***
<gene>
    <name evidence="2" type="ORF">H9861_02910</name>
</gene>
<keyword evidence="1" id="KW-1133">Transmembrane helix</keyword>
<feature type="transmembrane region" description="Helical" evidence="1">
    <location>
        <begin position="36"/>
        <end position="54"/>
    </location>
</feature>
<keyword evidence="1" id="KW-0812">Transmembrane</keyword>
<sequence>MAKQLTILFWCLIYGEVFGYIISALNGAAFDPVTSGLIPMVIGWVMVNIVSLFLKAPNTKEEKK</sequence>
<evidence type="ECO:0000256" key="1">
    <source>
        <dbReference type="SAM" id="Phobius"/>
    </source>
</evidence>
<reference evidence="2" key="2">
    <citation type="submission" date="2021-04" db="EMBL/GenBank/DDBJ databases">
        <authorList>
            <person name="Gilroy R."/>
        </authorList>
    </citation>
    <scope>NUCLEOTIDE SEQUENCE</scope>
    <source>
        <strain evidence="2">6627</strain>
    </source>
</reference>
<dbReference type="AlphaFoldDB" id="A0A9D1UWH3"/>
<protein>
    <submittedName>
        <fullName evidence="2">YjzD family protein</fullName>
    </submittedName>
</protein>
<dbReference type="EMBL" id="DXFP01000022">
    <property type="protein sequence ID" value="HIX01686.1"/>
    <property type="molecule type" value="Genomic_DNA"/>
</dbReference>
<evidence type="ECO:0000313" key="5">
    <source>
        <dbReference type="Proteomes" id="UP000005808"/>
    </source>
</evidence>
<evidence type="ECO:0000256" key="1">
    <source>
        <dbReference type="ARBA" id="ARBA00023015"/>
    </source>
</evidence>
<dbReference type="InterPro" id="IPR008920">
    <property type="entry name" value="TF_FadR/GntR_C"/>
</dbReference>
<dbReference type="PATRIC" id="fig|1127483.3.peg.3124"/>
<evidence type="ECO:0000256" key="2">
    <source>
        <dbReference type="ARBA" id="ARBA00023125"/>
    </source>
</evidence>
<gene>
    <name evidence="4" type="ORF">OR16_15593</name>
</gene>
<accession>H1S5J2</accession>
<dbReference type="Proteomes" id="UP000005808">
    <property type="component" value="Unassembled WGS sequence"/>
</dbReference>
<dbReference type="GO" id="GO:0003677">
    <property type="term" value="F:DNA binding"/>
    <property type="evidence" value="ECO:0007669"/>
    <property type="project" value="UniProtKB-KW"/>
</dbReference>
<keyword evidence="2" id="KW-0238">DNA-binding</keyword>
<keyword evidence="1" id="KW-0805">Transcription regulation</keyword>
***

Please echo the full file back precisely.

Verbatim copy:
<gene>
    <name evidence="2" type="ORF">H9861_02910</name>
</gene>
<keyword evidence="1" id="KW-1133">Transmembrane helix</keyword>
<feature type="transmembrane region" description="Helical" evidence="1">
    <location>
        <begin position="36"/>
        <end position="54"/>
    </location>
</feature>
<keyword evidence="1" id="KW-0812">Transmembrane</keyword>
<sequence>MAKQLTILFWCLIYGEVFGYIISALNGAAFDPVTSGLIPMVIGWVMVNIVSLFLKAPNTKEEKK</sequence>
<evidence type="ECO:0000256" key="1">
    <source>
        <dbReference type="SAM" id="Phobius"/>
    </source>
</evidence>
<reference evidence="2" key="2">
    <citation type="submission" date="2021-04" db="EMBL/GenBank/DDBJ databases">
        <authorList>
            <person name="Gilroy R."/>
        </authorList>
    </citation>
    <scope>NUCLEOTIDE SEQUENCE</scope>
    <source>
        <strain evidence="2">6627</strain>
    </source>
</reference>
<dbReference type="AlphaFoldDB" id="A0A9D1UWH3"/>
<protein>
    <submittedName>
        <fullName evidence="2">YjzD family protein</fullName>
    </submittedName>
</protein>
<dbReference type="EMBL" id="DXFP01000022">
    <property type="protein sequence ID" value="HIX01686.1"/>
    <property type="molecule type" value="Genomic_DNA"/>
</dbReference>
<evidence type="ECO:0000313" key="5">
    <source>
        <dbReference type="Proteomes" id="UP000005808"/>
    </source>
</evidence>
<evidence type="ECO:0000256" key="1">
    <source>
        <dbReference type="ARBA" id="ARBA00023015"/>
    </source>
</evidence>
<dbReference type="InterPro" id="IPR008920">
    <property type="entry name" value="TF_FadR/GntR_C"/>
</dbReference>
<dbReference type="PATRIC" id="fig|1127483.3.peg.3124"/>
<evidence type="ECO:0000256" key="2">
    <source>
        <dbReference type="ARBA" id="ARBA00023125"/>
    </source>
</evidence>
<gene>
    <name evidence="4" type="ORF">OR16_15593</name>
</gene>
<accession>H1S5J2</accession>
<dbReference type="Proteomes" id="UP000005808">
    <property type="component" value="Unassembled WGS sequence"/>
</dbReference>
<dbReference type="GO" id="GO:0003677">
    <property type="term" value="F:DNA binding"/>
    <property type="evidence" value="ECO:0007669"/>
    <property type="project" value="UniProtKB-KW"/>
</dbReference>
<keyword evidence="2" id="KW-0238">DNA-binding</keyword>
<keyword evidence="1" id="KW-0805">Transcription regulation</keyword>